by J. Ross Baughman
During 45 years as an investigative journalist, conflict photographer and editor of visual communications, my greatest frustration came from society’s willingness to talk (and presumably think) about many of the most important issues of the day, but not to look at them.
Even while valuing eye-witness accounts as the most reliable, unimpeachable and persuasive in our courtrooms and the public forum at large, there are plenty of prudes, crooks and political manipulators hoping to tamp down that power by blocking our view.
The risk of censoring any information, especially the visual kind, only promises a dwindling awareness of, even a total blindness to, important and contradicting points of view.
After all, the official British position during 1776 in Boston and Philadelphia was that subjects disloyal to the crown were guilty of treason, punishable by prison or death. All those who inflamed disobedience, such as Benjamin Franklin, with his printing presses and sharp political cartoons, deserved an immediate muzzle and strict punishment.
No one in colonial America could easily accept the label of terrorist, or trust the crown’s instinct to blot out disobedience. That we resorted to armed violence against British troops puts us into the same category of dissent as Menachem Begin and his Zionist Irgun rebels in Palestine, and ironically, the various Palestinian militants who fight Israel.
Should America’s desperate veterans, pushed to their limit, be prevented from being heard and seen? Will the mentally ill be tempted to steal the spotlight, sometimes through force? Will career criminals use or seek fame to further their own dark impulses?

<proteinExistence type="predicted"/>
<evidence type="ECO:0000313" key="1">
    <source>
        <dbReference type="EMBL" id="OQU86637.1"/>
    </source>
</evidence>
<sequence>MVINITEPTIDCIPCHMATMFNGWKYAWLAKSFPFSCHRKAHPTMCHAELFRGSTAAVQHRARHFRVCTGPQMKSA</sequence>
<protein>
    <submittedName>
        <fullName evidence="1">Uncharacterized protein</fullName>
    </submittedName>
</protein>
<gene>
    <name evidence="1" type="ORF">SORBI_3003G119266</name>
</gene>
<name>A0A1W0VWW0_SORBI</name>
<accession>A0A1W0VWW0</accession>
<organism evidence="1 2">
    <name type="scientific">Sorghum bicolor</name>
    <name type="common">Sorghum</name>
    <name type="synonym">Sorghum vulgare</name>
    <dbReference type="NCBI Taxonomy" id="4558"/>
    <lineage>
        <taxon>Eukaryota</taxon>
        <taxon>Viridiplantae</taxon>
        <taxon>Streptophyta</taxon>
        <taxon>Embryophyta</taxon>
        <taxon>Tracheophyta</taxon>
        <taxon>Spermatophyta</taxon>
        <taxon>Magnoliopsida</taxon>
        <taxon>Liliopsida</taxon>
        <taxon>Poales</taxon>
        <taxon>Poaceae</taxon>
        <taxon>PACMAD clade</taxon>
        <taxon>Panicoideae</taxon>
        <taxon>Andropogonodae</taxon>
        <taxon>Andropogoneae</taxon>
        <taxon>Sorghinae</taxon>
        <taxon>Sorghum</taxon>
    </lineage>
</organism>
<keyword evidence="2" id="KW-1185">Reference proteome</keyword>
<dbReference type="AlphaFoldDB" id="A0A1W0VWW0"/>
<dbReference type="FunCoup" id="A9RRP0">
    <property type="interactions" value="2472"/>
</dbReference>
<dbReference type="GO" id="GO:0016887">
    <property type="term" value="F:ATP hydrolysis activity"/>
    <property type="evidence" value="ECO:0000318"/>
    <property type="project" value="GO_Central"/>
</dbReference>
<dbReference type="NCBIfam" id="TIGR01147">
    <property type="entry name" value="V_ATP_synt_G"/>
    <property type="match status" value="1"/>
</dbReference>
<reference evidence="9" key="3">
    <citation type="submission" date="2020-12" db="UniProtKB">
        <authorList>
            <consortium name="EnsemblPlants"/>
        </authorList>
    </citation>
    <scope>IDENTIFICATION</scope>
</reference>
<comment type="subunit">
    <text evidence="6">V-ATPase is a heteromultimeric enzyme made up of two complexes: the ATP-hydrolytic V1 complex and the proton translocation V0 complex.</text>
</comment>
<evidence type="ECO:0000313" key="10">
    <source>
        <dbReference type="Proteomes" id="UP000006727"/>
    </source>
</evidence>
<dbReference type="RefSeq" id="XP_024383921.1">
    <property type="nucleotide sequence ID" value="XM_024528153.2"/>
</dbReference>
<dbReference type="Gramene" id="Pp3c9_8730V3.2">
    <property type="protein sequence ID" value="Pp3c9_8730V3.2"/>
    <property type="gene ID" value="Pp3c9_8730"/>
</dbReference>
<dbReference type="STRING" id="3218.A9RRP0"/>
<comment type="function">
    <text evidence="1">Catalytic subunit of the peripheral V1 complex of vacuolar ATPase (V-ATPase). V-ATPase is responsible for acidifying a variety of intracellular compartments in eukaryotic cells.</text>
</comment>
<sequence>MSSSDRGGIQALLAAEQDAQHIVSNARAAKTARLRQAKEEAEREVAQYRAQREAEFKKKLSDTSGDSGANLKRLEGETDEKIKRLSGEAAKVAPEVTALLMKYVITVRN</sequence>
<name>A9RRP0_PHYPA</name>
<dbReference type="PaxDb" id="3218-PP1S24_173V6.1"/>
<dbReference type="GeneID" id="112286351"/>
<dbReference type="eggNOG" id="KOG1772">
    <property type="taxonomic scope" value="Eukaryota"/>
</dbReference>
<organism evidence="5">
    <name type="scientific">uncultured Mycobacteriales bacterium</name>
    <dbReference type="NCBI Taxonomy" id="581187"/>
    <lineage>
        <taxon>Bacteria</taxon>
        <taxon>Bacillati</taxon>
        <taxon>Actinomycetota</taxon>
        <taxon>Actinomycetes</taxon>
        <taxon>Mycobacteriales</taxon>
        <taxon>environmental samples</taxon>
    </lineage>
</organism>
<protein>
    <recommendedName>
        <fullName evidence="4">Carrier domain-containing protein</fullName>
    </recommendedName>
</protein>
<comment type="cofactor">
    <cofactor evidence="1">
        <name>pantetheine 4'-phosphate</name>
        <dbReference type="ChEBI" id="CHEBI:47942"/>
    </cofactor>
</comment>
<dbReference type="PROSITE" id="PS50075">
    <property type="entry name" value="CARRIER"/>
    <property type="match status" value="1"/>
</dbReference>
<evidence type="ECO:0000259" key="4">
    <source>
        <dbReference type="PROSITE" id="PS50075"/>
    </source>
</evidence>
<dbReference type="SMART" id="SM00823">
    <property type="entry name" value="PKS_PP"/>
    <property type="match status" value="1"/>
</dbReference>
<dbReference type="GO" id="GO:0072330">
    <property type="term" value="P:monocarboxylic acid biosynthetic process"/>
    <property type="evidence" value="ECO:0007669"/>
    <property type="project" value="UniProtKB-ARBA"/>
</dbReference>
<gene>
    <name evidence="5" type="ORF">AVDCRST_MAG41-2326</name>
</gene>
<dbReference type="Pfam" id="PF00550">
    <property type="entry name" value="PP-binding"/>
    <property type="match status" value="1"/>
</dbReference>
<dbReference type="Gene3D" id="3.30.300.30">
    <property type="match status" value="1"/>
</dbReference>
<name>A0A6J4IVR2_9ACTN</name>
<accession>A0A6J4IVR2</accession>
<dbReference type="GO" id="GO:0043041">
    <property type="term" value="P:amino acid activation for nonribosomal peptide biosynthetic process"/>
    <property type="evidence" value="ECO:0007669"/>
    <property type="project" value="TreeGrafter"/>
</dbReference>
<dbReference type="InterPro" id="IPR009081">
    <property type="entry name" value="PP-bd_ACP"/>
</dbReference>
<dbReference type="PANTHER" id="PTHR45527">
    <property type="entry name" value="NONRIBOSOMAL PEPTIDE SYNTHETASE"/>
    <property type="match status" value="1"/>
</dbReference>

If members of the LGBT community try to go about their lives, members of the Westboro Baptist Church will try to commandeer press attention by waving signs and shouting loud. It is only more of the same when guardian angels try to block out all views of the baptist protesters.
As journalists recording the freshest draft of history, we are simply not prepared to evaluate, nor should we be tempted, to judge which resistance is justified, or might one day triumph. Moreover, society should not even want us to be. It is much more important to have the raw, eye-witness testimony from all points of view.
For example, take the police move to pull the plug on live Facebook videos of a suspect they soon killed, on the grounds that her online friends encouraged her resistance;
On 2 August 2016, police from Randallstown in Baltimore County, Maryland, asked and got the help of Facebook to interrupt 23-year-old Korryn Gaines from showing her own arrest live on Facebook and Instagram. She seemed to be using her camera as a shield, putting the police on notice that she was telling the world her story.
Strategically, both she and society would have been better served in the long run by keeping the recording process unknown to the police. That approach might have helped to keep her streaming, rather than have the police begin to act differently, or simply shut it down. This reminded many of Lavish Reynold’s use of a cellphone camera to show the death of her fiance Philando Castile at the hands of police in Minnesota a month earlier.
French newspaper Le Monde’s recent decision to forbid any photo or name of a terrorist on the grounds that it only stimulates criminal or political hunger for fame.
Surely, there are some principles that do not improve while taking a middling, wishy-washy path.